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Ontario Medical Review
June 29, 2022
Keri Sweetman

This article originally appeared in the Summer 2022 issue of the Ontario Medical Review magazine.

What are the reasons for the gender pay gap in medicine?

Understanding why female physicians earn less than their male counterparts

  • Female physicians — whether in family medicine or another specialty — spend more time with each patient, on average, compared to their male colleagues. In a fee-for-service system, that means the female physician does fewer procedures each hour, resulting in lower pay
  • Female doctors are more likely to work in lower-paid specialties such as family medicine, pediatrics, psychiatry and obstetrics and gynecology
  • The OHIP Schedule of Benefits that determines compensation for thousands of medical procedures is outdated and some procedures commonly performed by female doctors are undervalued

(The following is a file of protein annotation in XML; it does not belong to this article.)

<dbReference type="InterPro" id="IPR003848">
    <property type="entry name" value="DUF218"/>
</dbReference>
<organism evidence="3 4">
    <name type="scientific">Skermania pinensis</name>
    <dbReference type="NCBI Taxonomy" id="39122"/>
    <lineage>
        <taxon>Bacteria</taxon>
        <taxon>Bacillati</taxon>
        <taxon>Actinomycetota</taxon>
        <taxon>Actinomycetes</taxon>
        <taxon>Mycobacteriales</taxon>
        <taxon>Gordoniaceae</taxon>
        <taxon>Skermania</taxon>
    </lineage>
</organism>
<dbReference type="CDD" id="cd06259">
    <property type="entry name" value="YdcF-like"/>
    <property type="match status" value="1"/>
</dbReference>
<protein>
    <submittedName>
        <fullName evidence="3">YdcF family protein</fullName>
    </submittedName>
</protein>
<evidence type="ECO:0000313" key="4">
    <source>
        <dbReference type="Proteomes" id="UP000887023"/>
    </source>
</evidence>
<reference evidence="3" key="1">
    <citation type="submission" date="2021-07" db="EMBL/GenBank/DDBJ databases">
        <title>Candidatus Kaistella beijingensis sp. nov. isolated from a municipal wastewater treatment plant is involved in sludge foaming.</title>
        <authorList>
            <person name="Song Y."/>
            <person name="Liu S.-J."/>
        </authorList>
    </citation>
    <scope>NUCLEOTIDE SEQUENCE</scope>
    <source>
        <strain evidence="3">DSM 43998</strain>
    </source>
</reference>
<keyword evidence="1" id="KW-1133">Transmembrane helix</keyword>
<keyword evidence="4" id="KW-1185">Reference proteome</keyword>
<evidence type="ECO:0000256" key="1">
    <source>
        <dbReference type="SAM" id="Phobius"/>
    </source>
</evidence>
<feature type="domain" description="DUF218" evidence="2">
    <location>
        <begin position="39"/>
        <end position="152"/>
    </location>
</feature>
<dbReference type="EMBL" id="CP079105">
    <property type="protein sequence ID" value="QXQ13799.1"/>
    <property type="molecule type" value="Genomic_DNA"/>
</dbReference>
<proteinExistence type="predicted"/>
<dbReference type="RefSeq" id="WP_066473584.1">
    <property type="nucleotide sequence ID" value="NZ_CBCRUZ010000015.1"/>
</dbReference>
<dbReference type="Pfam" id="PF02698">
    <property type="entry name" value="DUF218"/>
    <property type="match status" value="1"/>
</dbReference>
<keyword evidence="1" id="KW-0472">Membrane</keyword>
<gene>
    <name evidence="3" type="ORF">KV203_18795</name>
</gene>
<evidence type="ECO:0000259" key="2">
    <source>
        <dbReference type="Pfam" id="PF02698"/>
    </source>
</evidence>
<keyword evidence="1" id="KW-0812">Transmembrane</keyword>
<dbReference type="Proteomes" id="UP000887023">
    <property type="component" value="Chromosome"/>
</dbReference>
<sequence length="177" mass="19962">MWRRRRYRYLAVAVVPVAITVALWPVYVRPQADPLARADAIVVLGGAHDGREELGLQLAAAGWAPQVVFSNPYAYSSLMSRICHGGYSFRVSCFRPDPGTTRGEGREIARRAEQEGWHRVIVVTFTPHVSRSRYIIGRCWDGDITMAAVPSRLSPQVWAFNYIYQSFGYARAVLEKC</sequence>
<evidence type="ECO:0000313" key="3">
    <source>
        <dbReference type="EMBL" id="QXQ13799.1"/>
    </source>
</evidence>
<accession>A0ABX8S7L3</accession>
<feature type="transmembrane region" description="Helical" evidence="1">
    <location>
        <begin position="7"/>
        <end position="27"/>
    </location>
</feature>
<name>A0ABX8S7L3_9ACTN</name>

• There is evidence of gender bias in the patient referral system. Some studies have found that male GPs refer more often to male specialists, while female GPs refer equally to both genders. The OMA’s Economics, Research and Analytics group is doing further study on this issue. One solution could be a gender-neutral central referral system
  • There are fewer women in leadership positions and on hiring boards in medical organizations, hospitals and academia. Getting into those positions requires mentorship, training and skill sets that women don’t always have the opportunity to acquire for a wide range of reasons
  • There is not enough recognition that female doctors who choose to work fewer hours may do so because of societal expectations. Women typically bear more of the burden of raising children, running a household and caring for elders. There is not enough on-site daycare at work sites and at conferences, or flexible working arrangements to make work-life balance easier to achieve

Keri Sweetman is an Edmonton-based writer.